In the past couple of years, the American Heart Association’s emphasis on CPR has been on the chest compressions, rather than the traditional method that also includes rescue breathing. The AHA’s message boils down to this: if you witness a teen or adult suddenly become unconscious, call 911 and start pressing hard and fast in the center of the victim’s chest (to the beat of the disco song “Staying Alive”.) A recent study was published in Resuscitation (Current knowledge of and willingness to perform Hands-Only CPR in laypersons) which demonstrated that while less than 20 percent of laypersons knew about hands-only CPR, around 75 percent would be willing to perform it on a stranger. However, since four out of five cardiac arrests happen at home, the life you save is more likely to be someone close to you- not a random stranger. Effective CPR doubles or triples the victim’s chance of survival. As physicians, we can help educate our patients about Hands-Only CPR via posters in exam rooms or perhaps a link on our website to the AHA one minute video.
Taking it one step further, how many of you have been trained on automatic external defibrillators (AEDs)? I will confess that this week was my first instruction on an AED, though obviously in my medical training I had used standard defibrillators. AEDs are virtually everywhere in our communities- at schools, health clubs, malls, grocery stores, churches, golf courses, airports, and restaurants. Although the specific laws vary from state to state, AEDs are now required in many public facilities. While an AED is simple to use, the old med-school dictum of “see one, do one, teach one” certainly has given me a much higher comfort level the next time I witness an arrest.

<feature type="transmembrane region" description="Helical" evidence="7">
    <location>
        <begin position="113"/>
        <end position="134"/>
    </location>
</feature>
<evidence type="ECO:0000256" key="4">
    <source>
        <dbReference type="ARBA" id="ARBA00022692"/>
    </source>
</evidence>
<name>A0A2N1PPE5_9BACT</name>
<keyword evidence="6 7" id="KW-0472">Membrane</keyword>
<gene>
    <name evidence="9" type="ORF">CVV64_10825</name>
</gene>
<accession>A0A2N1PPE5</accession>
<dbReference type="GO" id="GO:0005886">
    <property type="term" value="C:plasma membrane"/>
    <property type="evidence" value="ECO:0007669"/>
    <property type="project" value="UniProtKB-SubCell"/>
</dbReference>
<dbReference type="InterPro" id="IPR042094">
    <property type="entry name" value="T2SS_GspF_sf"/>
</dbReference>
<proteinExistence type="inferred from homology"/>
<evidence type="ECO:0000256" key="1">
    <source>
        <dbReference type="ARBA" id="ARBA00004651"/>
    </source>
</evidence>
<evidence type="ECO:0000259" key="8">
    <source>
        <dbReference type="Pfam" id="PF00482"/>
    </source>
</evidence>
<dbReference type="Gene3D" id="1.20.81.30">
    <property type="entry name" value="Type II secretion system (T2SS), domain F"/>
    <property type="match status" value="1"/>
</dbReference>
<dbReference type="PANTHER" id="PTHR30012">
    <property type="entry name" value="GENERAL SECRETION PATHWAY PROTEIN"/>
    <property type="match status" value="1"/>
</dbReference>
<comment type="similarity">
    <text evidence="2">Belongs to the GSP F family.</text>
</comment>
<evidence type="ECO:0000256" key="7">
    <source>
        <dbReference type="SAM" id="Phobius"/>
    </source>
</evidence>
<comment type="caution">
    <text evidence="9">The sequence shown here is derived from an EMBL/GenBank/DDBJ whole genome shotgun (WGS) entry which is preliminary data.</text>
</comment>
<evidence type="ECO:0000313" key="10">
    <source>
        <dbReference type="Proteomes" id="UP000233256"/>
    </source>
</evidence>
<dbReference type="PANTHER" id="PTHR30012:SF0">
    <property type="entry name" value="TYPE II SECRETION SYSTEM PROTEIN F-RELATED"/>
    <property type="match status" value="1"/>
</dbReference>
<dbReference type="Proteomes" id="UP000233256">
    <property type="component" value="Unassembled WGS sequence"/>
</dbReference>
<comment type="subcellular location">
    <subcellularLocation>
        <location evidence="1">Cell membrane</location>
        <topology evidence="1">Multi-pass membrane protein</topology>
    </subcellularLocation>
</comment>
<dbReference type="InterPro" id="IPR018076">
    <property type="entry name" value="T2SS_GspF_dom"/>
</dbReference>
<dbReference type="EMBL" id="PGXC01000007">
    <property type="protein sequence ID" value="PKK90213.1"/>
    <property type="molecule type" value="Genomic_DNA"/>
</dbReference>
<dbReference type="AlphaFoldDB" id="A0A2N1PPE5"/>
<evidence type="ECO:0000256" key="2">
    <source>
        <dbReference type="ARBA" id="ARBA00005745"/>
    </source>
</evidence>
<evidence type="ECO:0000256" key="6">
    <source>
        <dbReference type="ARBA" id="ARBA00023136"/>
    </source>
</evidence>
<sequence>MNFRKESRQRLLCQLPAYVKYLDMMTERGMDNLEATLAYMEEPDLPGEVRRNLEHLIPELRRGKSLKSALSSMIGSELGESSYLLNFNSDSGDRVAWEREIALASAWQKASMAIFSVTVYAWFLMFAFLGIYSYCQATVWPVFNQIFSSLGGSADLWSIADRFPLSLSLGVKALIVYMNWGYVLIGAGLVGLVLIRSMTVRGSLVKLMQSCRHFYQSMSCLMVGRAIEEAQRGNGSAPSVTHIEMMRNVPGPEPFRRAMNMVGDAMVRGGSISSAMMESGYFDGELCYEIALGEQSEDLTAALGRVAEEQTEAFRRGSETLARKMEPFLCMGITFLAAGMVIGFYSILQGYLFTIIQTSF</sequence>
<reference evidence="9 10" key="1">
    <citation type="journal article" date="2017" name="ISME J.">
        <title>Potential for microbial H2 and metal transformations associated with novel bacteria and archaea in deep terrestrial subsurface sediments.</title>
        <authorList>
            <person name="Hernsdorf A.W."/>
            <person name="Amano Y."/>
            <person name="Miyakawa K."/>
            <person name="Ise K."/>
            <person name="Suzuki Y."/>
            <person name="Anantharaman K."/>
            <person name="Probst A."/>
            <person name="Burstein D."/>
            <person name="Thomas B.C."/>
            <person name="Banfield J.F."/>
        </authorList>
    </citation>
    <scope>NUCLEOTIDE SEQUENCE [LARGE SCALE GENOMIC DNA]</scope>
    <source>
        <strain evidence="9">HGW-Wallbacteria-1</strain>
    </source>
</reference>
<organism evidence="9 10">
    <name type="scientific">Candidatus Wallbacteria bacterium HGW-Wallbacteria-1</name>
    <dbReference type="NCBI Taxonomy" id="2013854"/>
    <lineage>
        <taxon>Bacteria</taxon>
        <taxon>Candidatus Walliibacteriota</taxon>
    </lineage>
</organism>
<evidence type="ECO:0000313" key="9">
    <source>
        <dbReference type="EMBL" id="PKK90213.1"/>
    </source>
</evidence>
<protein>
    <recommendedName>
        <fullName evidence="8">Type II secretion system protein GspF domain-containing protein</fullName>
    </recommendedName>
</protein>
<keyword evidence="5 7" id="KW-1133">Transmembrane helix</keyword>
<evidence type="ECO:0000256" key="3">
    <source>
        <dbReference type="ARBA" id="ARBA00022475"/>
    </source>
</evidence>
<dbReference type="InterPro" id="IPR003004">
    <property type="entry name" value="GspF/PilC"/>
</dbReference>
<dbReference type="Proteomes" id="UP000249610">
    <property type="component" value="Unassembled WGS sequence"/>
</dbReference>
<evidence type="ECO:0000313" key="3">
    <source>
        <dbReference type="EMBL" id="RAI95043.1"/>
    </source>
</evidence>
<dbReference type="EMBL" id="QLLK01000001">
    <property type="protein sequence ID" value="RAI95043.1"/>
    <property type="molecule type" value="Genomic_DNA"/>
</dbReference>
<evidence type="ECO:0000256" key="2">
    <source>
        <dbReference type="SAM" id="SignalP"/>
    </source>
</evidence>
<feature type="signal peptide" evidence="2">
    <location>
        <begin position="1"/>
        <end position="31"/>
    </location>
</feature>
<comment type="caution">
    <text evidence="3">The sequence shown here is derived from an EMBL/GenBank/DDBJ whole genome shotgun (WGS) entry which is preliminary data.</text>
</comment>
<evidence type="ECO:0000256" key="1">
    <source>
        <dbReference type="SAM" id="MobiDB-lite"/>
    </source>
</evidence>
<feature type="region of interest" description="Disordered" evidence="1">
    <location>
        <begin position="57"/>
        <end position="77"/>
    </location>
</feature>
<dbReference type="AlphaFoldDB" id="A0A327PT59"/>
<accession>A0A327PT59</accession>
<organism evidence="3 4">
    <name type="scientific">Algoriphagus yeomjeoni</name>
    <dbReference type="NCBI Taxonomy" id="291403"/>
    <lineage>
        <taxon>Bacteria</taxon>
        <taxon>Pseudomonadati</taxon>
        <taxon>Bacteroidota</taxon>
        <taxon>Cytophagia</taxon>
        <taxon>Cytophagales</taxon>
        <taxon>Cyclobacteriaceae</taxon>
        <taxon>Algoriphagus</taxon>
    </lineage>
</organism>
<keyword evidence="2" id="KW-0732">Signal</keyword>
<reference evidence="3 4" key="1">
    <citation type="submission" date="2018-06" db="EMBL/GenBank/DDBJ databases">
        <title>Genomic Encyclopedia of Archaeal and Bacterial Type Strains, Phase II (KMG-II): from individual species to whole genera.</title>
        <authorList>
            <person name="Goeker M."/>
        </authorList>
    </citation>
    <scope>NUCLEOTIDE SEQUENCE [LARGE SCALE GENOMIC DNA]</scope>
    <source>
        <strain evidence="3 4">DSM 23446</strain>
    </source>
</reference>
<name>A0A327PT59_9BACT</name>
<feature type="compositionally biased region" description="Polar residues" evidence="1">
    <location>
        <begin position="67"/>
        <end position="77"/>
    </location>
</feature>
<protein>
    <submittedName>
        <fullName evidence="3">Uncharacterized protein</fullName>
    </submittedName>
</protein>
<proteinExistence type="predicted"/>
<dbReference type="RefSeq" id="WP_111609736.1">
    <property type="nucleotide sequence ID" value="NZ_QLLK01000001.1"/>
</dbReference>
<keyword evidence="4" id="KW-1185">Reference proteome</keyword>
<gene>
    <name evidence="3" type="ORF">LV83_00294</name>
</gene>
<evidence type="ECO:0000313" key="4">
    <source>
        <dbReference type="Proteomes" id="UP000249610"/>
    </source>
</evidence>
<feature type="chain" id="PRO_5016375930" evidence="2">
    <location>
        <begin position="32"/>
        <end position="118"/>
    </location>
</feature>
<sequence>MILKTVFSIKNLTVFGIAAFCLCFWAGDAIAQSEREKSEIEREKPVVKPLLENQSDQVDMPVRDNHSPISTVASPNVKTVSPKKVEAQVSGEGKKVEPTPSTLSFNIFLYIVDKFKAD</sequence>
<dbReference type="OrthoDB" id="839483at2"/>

Systematic reviews have repeatedly confirmed similar predictors of survival from out-of-hospital cardiac arrest; primarily that survival is better in the setting of a witnessed arrest (whether it is a bystander or EMS), and when chest compressions are deeper and faster (goal of at least 100 compressions/minute.) Unfortunately, overall survival from cardiac arrests outside of the hospital has not changed in the past several decades; it remains at 7.6%.
If you have not yet been trained, taking a brief AHA course would be ideal. Meanwhile, if you have an AED at work, we would like to encourage you to at least take 5 Minutes to literally open up the machine and familiarize yourself with the procedure. And bring a colleague.
Jill Grimes, MD, FAAFP
Family Physician, Author & Educator